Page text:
In the beauty of the lilies Christ was born across the sea,
With a glory in His bosom that transfigures you and me:
As He died to make men holy, let us live to make men free,
While God is marching on!


Thursday, April 1, 2010

The Bread of Life

And he humbled thee, and suffered thee to hunger, and fed thee with manna, which thou knewest not, neither did thy fathers know; that he might make thee know that man doth not live by bread only, but by every word that proceedeth out of the mouth of the Lord doth man live. ~ Deuteronomy 8:3
We're in the middle of a week that is sacred to billions of people around the world: Holy Week for Christians, and Passover for Jews. Of course, these two events are closely intertwined. At Passover Jews commemorate their deliverance by God from slavery in Egypt. During Holy Week Christians celebrate the deliverance of all men from bondage to sin, through Christ's Passion, death, and resurrection--which occurred in Jerusalem, during Passover.

On this Holy Thursday, when Christians commemorate the Last Supper of Christ and his disciples, it struck me what a central role bread plays in the observance of both Passover and the Last Supper.

The main symbol of the Passover holiday is matzo, or unleavened bread. The Torah contains a divine commandment to eat matzo on the first night of Passover and to eat only unleavened bread during the entire week of Passover. Jewish teaching is that this is because the Hebrews left Egypt with such haste that there was no time to allow baked bread to rise; thus, flat bread, or matzo, is a reminder of the rapid departure of the Exodus. Other scholars teach that in the time of the Exodus, matzo was commonly baked for the purpose of traveling because it preserved well and was light to carry (making it similar to hardtack), suggesting that matzo was baked intentionally for the long journey ahead.

The New Testament is rife with teaching that characterizes Jesus Christ as the "bread of life." The best example is the Gospel of John, Chapter 6. Here Christ himself declares:
For the bread of God is he which cometh down from heaven, and giveth life unto the world. ~ John 6:33

I am the bread of life: he that cometh to me shall never hunger; and he that believeth on me shall never thirst. ~ John 6:35

I am that bread of life. Your fathers did eat manna in the wilderness, and are dead. This is the bread which cometh down from heaven, that a man may eat thereof, and not die. I am the living bread which came down from heaven: if any man eat of this bread, he shall live for ever: and the bread that I will give is my flesh, which I will give for the life of the world. ~ John 6:48-51
Of course, the central moment of the Last Supper itself is Christ's breaking and offering of the bread:
And he took bread, and gave thanks, and brake it, and gave unto them, saying, This is my body which is given for you: this do in remembrance of me. ~ Luke 22:19 (see also Matthew 26:26; Mark 14:22; 1 Corinthians 11:24)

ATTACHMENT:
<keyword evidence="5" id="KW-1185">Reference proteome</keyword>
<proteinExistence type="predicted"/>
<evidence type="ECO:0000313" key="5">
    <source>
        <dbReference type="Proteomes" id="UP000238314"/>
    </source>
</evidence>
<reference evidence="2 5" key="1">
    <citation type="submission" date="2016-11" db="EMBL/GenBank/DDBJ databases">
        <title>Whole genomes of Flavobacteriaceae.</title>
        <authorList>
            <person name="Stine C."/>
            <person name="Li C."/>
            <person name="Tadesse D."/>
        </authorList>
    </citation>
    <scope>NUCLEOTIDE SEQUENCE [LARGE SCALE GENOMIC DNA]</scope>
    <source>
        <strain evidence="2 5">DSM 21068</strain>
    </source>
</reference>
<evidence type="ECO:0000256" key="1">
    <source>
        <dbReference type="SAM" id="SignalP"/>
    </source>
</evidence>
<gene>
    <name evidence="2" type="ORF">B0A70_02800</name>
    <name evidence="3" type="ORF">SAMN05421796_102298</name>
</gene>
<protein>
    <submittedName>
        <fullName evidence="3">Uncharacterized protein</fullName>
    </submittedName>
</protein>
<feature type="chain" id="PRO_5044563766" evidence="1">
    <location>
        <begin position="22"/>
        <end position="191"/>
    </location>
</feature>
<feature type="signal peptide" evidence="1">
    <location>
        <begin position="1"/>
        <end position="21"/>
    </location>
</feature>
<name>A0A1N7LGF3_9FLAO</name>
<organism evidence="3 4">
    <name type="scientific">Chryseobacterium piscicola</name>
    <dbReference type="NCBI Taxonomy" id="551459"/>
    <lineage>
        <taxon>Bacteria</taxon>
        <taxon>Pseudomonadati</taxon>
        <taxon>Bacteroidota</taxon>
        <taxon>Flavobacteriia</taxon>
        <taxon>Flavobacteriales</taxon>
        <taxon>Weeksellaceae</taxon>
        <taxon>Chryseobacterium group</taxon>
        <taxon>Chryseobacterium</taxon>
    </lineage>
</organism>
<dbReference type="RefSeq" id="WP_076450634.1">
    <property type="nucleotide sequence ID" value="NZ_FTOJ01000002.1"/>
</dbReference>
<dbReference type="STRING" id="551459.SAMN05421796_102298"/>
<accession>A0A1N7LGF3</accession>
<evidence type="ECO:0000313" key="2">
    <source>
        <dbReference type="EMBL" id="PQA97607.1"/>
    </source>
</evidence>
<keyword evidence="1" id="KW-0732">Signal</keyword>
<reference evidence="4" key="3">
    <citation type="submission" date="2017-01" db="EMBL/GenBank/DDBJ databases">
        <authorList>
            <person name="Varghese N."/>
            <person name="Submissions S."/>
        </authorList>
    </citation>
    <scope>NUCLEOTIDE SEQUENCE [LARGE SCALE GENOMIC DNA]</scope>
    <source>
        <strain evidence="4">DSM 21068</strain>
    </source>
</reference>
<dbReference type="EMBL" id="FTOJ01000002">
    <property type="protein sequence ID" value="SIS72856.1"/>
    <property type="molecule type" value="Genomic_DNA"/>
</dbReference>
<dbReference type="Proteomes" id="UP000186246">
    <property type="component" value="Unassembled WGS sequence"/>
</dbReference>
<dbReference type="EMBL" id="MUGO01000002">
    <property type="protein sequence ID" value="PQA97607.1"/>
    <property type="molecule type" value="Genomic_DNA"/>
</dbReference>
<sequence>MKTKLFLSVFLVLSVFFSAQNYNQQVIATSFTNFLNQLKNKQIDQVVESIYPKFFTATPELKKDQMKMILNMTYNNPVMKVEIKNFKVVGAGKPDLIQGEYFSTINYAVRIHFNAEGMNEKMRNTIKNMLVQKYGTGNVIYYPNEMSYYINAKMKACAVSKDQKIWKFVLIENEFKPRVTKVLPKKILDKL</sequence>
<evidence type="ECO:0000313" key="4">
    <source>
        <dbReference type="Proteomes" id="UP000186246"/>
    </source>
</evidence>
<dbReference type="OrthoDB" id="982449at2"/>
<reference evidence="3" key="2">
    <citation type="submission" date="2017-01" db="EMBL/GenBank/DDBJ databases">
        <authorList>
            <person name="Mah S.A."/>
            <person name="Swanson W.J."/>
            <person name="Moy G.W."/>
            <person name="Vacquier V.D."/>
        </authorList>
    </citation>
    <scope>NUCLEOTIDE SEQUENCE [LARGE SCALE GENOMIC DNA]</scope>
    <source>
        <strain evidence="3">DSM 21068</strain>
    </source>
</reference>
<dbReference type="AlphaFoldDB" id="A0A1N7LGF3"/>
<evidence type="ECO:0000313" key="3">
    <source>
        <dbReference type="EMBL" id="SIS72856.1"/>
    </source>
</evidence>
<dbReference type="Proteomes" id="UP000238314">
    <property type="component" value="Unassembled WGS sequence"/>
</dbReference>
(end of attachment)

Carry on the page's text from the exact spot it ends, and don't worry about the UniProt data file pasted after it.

As we break bread together with our families this week, whether at Passover seder or Easter Sunday dinner, let us remember with reverence, gratitude, and joy how miraculously God sustains us!

As it turns out, what really got me thinking along these lines today wasn't Scripture or the holidays themselves, but--music! I was listening to radio over the Internet at work (through headphones, of course!), and heard what is, in my humble opinion, one of the most beautiful pieces ever composed: Panis Angelicus. The text forms part of the hymn Sacris Solemniis, written by Saint Thomas Aquinas for the Feast of Corpus Christi in 1264. The music was composed in 1872 by C├ęsar Franck. The text speaks simply and eloquently about the miracle of Christ as the Bread of Life offered us from Heaven, of which even the humblest may partake and be filled! Here is the Latin text, followed by two slightly different English translations (they tend to vary).
Panis Angelicus
Fit panis hominum.
Dat panis coelicus figuris terminum.
O res mirabilis,
Manducat Dominum.
Pauper, pauper, servus et humilis.

O, gracious, heavenly bread
Whereby mankind is fed.
O, power of love divine, long promised by a sign.
O, deepest mystery,
One, with our Lord, to be.
Humble, lowly, to all men offered free.

Thus Angels' Bread is made
the Bread of man today:
the Living Bread from heaven
with figures dost away:
O wondrous gift indeed! the poor and lowly may
upon their Lord and Master feed.
The ultimate experience of Panis Angelicus is through Cesar Frank's music. Here is one of the most moving (if not the most polished) renditions I've ever seen and heard, by Charlotte Church while she was yet in the innocent time of her life:

Additional marvelous performances have been rendered by tenor Andrea Bocelli and Chloe Agnew of the group Celtic Woman. For a full choir version, enjoy this one by the Ambrosian Singers.

God bless everyone this wonderful Passover and Holy Week!

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